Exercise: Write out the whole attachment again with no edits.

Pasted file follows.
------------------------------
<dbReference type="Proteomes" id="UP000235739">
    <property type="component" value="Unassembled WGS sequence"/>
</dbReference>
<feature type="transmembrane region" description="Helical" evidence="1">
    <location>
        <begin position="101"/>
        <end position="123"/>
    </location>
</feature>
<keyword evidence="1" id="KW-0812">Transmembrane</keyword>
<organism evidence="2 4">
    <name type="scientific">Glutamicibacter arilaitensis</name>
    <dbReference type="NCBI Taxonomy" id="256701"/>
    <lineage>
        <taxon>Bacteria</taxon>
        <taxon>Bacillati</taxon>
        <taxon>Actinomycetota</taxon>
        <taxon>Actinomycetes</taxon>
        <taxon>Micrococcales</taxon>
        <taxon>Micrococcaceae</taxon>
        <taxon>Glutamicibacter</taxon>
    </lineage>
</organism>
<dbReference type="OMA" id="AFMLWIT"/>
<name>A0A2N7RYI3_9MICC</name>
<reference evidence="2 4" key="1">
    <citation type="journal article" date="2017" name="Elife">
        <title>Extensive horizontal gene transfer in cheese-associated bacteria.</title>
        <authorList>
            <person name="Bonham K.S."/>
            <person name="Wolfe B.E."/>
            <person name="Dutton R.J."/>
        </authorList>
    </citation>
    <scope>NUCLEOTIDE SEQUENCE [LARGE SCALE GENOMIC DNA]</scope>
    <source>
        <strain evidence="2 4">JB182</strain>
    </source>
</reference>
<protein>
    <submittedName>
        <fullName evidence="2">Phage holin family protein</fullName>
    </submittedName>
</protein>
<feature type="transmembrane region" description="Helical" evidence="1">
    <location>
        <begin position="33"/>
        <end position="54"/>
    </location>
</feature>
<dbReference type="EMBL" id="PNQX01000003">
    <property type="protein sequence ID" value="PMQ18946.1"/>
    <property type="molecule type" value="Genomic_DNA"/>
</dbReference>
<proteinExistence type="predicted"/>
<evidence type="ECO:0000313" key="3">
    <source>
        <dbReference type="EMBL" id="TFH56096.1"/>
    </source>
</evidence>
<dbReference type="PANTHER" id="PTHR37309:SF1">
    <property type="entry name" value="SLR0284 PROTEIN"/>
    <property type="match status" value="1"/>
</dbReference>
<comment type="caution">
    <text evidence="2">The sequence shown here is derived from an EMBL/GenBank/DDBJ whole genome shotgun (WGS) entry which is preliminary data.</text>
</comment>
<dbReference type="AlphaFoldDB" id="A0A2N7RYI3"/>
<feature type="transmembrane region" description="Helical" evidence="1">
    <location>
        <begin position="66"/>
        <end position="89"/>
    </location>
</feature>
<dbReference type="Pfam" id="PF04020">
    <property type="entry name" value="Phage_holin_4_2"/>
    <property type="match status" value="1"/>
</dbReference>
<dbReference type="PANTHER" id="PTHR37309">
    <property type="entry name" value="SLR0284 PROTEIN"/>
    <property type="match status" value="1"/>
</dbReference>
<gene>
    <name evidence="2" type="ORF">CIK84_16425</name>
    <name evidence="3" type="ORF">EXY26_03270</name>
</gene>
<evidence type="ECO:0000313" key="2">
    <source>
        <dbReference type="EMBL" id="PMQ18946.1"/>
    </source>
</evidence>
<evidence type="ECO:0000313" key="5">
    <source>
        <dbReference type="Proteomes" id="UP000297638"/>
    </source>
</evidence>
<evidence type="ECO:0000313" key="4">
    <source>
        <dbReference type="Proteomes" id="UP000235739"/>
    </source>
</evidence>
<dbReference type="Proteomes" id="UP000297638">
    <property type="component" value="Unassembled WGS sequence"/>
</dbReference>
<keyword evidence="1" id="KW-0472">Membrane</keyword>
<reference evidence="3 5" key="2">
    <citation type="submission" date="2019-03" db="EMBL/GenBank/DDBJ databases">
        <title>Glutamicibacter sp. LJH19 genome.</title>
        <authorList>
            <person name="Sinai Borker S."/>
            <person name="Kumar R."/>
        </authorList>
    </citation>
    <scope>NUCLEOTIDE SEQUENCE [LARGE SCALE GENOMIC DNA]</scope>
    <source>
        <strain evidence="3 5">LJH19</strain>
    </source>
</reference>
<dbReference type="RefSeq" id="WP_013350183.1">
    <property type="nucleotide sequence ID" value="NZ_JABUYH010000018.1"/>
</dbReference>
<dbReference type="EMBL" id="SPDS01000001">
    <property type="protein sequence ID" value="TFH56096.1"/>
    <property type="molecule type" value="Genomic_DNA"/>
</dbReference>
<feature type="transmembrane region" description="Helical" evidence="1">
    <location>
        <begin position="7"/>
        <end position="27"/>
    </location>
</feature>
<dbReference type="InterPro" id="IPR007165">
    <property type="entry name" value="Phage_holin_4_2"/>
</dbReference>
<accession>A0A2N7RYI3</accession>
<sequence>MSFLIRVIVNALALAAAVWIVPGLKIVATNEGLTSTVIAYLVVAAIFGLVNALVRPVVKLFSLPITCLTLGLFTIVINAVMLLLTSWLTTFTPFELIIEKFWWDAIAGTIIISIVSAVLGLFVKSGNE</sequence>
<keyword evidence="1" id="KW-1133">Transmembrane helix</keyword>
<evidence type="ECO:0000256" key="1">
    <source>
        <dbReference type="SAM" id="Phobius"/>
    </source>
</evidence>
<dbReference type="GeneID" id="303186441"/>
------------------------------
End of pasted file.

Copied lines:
<dbReference type="Proteomes" id="UP000235739">
    <property type="component" value="Unassembled WGS sequence"/>
</dbReference>
<feature type="transmembrane region" description="Helical" evidence="1">
    <location>
        <begin position="101"/>
        <end position="123"/>
    </location>
</feature>
<keyword evidence="1" id="KW-0812">Transmembrane</keyword>
<organism evidence="2 4">
    <name type="scientific">Glutamicibacter arilaitensis</name>
    <dbReference type="NCBI Taxonomy" id="256701"/>
    <lineage>
        <taxon>Bacteria</taxon>
        <taxon>Bacillati</taxon>
        <taxon>Actinomycetota</taxon>
        <taxon>Actinomycetes</taxon>
        <taxon>Micrococcales</taxon>
        <taxon>Micrococcaceae</taxon>
        <taxon>Glutamicibacter</taxon>
    </lineage>
</organism>
<dbReference type="OMA" id="AFMLWIT"/>
<name>A0A2N7RYI3_9MICC</name>
<reference evidence="2 4" key="1">
    <citation type="journal article" date="2017" name="Elife">
        <title>Extensive horizontal gene transfer in cheese-associated bacteria.</title>
        <authorList>
            <person name="Bonham K.S."/>
            <person name="Wolfe B.E."/>
            <person name="Dutton R.J."/>
        </authorList>
    </citation>
    <scope>NUCLEOTIDE SEQUENCE [LARGE SCALE GENOMIC DNA]</scope>
    <source>
        <strain evidence="2 4">JB182</strain>
    </source>
</reference>
<protein>
    <submittedName>
        <fullName evidence="2">Phage holin family protein</fullName>
    </submittedName>
</protein>
<feature type="transmembrane region" description="Helical" evidence="1">
    <location>
        <begin position="33"/>
        <end position="54"/>
    </location>
</feature>
<dbReference type="EMBL" id="PNQX01000003">
    <property type="protein sequence ID" value="PMQ18946.1"/>
    <property type="molecule type" value="Genomic_DNA"/>
</dbReference>
<proteinExistence type="predicted"/>
<evidence type="ECO:0000313" key="3">
    <source>
        <dbReference type="EMBL" id="TFH56096.1"/>
    </source>
</evidence>
<dbReference type="PANTHER" id="PTHR37309:SF1">
    <property type="entry name" value="SLR0284 PROTEIN"/>
    <property type="match status" value="1"/>
</dbReference>
<comment type="caution">
    <text evidence="2">The sequence shown here is derived from an EMBL/GenBank/DDBJ whole genome shotgun (WGS) entry which is preliminary data.</text>
</comment>
<dbReference type="AlphaFoldDB" id="A0A2N7RYI3"/>
<feature type="transmembrane region" description="Helical" evidence="1">
    <location>
        <begin position="66"/>
        <end position="89"/>
    </location>
</feature>
<dbReference type="Pfam" id="PF04020">
    <property type="entry name" value="Phage_holin_4_2"/>
    <property type="match status" value="1"/>
</dbReference>
<dbReference type="PANTHER" id="PTHR37309">
    <property type="entry name" value="SLR0284 PROTEIN"/>
    <property type="match status" value="1"/>
</dbReference>
<gene>
    <name evidence="2" type="ORF">CIK84_16425</name>
    <name evidence="3" type="ORF">EXY26_03270</name>
</gene>
<evidence type="ECO:0000313" key="2">
    <source>
        <dbReference type="EMBL" id="PMQ18946.1"/>
    </source>
</evidence>
<evidence type="ECO:0000313" key="5">
    <source>
        <dbReference type="Proteomes" id="UP000297638"/>
    </source>
</evidence>
<evidence type="ECO:0000313" key="4">
    <source>
        <dbReference type="Proteomes" id="UP000235739"/>
    </source>
</evidence>
<dbReference type="Proteomes" id="UP000297638">
    <property type="component" value="Unassembled WGS sequence"/>
</dbReference>
<keyword evidence="1" id="KW-0472">Membrane</keyword>
<reference evidence="3 5" key="2">
    <citation type="submission" date="2019-03" db="EMBL/GenBank/DDBJ databases">
        <title>Glutamicibacter sp. LJH19 genome.</title>
        <authorList>
            <person name="Sinai Borker S."/>
            <person name="Kumar R."/>
        </authorList>
    </citation>
    <scope>NUCLEOTIDE SEQUENCE [LARGE SCALE GENOMIC DNA]</scope>
    <source>
        <strain evidence="3 5">LJH19</strain>
    </source>
</reference>
<dbReference type="RefSeq" id="WP_013350183.1">
    <property type="nucleotide sequence ID" value="NZ_JABUYH010000018.1"/>
</dbReference>
<dbReference type="EMBL" id="SPDS01000001">
    <property type="protein sequence ID" value="TFH56096.1"/>
    <property type="molecule type" value="Genomic_DNA"/>
</dbReference>
<feature type="transmembrane region" description="Helical" evidence="1">
    <location>
        <begin position="7"/>
        <end position="27"/>
    </location>
</feature>
<dbReference type="InterPro" id="IPR007165">
    <property type="entry name" value="Phage_holin_4_2"/>
</dbReference>
<accession>A0A2N7RYI3</accession>
<sequence>MSFLIRVIVNALALAAAVWIVPGLKIVATNEGLTSTVIAYLVVAAIFGLVNALVRPVVKLFSLPITCLTLGLFTIVINAVMLLLTSWLTTFTPFELIIEKFWWDAIAGTIIISIVSAVLGLFVKSGNE</sequence>
<keyword evidence="1" id="KW-1133">Transmembrane helix</keyword>
<evidence type="ECO:0000256" key="1">
    <source>
        <dbReference type="SAM" id="Phobius"/>
    </source>
</evidence>
<dbReference type="GeneID" id="303186441"/>